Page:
Taiwanese artists have raised concerns about a Beijing art gallery’s plans to open a branch in Taipei in April, even before the legislature has begun its review of the cross-strait service trade agreement signed last year.
Beijing-based Aura Gallery is setting up a branch, with registered capital of about NT$150 million (US$5.06 million), on Taipei’s Dunhua S Road.
The gallery decided to set up a branch in Taipei because of the strong purchasing power of the city’s residents and their appreciation of art, but it had no plans to shift its focus from Chinese contemporary art and photography or to represent Taiwanese artists, Taipei branch art director Huang Ya-chi (黃亞紀) said.
The average annual sales volume of Taipei’s art market is about NT$5 billion, according to Taiwan Art Gallery Association statistics.
The Beijing gallery’s scheduled entry has alarmed Taiwanese artists, who say they already have a hard time competing against their Chinese counterparts.
Taipei-based InSian Gallery director Ou Shih-hao (歐士豪) said China has given little credit to Taiwanese art and artists, as evidenced by the failure of the globally renowned Juming Museum to make the list of China’s top 50 art museums.
The museum in New Taipei City’s Jinshan District (金山) showcases the work of Ju Ming (朱銘), the nation’s best-known sculptor.
“Over the past two years, a number of Chinese investors have expressed an interest in renting warehouses in Taipei’s Huashan 1914 Creative Park and Songshan Cultural and Creative Park for exhibitions, but I never thought they would one day enter [Taiwan’s market],” Ou said.
Ou said he was deeply worried about what would happen to Taiwanese artists if the legislature ratifies the service trade accord. They could be left vulnerable to Chinese-funded galleries’ ill-intentioned efforts to stifle their vitality and creativity by turning them into “mama’s boys,” he said.
Taiwanese artist Huang Chia-liang (黃家良) said although he has staged two solo exhibitions and taken part in a number of joint ones, he still has a difficult time finding a gallery willing to represent him because of the apparent shift in the local art market in recent years to Chinese painters.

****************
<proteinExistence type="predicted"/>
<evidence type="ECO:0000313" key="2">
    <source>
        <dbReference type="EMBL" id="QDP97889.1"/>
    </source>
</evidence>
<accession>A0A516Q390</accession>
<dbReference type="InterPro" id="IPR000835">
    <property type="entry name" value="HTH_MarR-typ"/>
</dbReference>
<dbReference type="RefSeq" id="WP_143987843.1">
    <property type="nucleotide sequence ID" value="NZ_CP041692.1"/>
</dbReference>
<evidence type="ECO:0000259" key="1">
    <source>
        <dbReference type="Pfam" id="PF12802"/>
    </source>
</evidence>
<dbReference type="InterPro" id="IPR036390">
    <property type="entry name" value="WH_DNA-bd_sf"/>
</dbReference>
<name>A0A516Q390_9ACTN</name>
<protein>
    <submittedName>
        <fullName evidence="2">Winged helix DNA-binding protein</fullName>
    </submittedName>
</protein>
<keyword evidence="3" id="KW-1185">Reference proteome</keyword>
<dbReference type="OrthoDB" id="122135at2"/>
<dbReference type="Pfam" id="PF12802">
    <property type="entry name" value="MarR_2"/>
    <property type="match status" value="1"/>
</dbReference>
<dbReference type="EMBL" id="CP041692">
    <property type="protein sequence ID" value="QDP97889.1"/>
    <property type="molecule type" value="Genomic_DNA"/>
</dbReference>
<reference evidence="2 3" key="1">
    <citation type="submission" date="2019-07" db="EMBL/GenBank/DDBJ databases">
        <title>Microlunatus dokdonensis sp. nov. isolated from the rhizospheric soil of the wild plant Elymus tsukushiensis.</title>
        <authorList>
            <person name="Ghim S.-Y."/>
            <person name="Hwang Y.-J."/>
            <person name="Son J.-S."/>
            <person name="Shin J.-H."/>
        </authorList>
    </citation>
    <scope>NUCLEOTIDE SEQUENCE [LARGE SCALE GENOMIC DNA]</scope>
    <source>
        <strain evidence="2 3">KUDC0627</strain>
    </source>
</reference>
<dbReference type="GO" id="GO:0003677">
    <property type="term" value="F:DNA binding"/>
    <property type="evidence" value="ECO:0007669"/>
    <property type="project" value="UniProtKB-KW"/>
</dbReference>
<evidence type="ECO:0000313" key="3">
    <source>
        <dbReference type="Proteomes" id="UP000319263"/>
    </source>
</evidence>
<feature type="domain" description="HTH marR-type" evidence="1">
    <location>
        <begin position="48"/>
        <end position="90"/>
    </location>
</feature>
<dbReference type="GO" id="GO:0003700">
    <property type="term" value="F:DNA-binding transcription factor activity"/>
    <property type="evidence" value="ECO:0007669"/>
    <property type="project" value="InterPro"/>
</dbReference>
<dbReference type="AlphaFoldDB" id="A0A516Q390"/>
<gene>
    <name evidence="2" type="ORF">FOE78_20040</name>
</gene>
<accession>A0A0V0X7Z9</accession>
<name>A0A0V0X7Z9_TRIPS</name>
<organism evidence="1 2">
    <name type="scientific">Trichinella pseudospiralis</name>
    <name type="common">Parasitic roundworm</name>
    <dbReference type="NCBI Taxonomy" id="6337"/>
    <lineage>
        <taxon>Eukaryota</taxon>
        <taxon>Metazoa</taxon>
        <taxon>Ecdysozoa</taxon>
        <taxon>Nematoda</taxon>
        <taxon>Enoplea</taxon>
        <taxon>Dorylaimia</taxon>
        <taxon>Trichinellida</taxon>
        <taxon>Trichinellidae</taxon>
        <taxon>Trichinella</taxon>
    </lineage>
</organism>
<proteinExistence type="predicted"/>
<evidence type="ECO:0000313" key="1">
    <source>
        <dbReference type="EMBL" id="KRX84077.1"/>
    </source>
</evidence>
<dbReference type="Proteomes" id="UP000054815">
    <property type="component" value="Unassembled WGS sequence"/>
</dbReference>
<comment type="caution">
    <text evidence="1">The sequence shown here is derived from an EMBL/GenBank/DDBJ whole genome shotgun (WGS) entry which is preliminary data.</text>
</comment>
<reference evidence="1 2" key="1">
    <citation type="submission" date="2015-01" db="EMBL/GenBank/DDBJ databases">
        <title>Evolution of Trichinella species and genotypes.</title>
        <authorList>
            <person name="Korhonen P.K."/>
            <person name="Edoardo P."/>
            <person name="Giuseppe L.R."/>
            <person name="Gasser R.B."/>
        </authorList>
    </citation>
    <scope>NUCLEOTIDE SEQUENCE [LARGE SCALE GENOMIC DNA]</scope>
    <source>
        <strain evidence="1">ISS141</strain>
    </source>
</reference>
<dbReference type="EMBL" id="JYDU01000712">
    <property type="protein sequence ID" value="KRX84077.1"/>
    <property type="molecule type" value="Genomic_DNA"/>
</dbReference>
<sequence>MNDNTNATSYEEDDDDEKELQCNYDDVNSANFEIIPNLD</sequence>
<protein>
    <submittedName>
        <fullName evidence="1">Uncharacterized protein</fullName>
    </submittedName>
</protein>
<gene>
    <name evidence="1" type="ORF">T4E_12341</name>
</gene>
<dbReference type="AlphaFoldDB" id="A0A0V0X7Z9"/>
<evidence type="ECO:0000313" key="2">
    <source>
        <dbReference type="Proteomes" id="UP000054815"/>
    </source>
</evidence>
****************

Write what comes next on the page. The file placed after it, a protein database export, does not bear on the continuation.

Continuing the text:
“It takes at least five years for young Taiwanese artists to be noticed... I am afraid the passage of the service trade agreement may bode ill for their dreams of becoming professional artists,” Huang said.
Chow Mei-li (周美里), the Taiwan Solidarity Union’s policy and publicity director, said that under the WTO framework, Taiwan’s retail sector has only been slightly open to China — as required by an executive order, which is still subject to repeal.
“However, if the service trade accord is ratified, there will be something of a ‘controlling spell’ on Taiwan. There is a good chance that after Chinese-funded galleries gain a foothold, they might join hands with other Chinese-funded companies to provide end-to-end tourism service … which could pose a serious challenge to local galleries,” Chow said.
National Taiwan University economics professor Kenneth Lin (林向愷) said the ratification of the service trade pact would allow deep-pocketed Chinese investors to monopolize Taiwan’s art market and help Beijing enforce its “united front” tactics in the cultural sector.
“Since every piece of artwork is irreplaceable, Chinese investors could easily drive local art galleries out of business by buying up their best collections and prohibiting Chinese artists from approaching them to show their work,” Lin said.